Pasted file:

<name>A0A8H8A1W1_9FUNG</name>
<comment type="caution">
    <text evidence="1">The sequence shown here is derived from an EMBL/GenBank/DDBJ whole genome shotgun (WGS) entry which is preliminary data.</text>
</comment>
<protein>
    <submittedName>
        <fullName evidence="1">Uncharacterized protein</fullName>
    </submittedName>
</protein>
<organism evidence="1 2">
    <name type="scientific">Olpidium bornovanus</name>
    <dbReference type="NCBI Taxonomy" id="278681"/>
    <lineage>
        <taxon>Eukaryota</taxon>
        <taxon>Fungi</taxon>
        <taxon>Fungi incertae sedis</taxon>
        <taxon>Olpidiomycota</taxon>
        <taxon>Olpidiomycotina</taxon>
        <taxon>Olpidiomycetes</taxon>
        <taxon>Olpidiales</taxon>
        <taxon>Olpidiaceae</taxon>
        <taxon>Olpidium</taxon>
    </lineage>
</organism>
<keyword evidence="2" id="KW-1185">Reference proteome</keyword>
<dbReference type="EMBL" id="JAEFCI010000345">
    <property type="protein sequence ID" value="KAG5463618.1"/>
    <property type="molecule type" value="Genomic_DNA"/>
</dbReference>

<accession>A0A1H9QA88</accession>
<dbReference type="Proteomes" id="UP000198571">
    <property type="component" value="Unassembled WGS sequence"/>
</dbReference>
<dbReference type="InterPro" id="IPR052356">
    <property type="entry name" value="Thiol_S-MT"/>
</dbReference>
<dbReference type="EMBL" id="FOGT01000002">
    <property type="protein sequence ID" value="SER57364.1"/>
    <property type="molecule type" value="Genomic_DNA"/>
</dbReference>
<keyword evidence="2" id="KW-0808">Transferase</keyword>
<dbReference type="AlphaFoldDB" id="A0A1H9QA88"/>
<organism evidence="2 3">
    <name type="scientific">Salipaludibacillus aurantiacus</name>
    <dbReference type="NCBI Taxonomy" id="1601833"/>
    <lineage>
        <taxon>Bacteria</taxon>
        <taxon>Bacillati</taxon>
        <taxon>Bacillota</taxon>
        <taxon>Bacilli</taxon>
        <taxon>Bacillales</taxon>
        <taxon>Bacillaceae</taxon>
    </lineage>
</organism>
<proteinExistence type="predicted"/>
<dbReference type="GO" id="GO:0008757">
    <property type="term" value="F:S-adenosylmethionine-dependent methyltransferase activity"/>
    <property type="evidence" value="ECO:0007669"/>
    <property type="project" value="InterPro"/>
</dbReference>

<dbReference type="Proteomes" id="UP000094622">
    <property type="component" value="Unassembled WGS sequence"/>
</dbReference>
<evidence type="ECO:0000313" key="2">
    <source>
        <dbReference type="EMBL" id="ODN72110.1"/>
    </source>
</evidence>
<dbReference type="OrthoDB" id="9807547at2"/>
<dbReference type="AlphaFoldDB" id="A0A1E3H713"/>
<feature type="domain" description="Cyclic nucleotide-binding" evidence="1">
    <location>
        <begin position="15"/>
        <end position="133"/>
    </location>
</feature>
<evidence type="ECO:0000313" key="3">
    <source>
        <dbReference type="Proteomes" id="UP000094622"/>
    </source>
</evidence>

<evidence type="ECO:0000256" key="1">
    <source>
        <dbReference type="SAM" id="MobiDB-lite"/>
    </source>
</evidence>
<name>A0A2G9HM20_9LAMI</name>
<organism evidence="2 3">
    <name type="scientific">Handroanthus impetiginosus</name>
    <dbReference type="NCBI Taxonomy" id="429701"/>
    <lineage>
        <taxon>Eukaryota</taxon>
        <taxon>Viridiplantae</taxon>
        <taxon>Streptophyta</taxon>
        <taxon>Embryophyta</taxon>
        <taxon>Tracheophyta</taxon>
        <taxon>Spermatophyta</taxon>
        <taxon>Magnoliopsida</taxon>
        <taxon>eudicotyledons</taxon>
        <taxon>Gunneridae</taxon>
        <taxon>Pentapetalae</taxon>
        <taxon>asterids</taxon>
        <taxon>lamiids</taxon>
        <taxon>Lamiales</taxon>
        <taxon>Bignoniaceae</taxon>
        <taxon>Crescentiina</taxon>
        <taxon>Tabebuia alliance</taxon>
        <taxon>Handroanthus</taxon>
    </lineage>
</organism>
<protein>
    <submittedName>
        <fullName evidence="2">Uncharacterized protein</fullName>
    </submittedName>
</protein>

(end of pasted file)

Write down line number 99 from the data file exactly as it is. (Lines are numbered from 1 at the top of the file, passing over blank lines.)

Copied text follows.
        <taxon>eudicotyledons</taxon>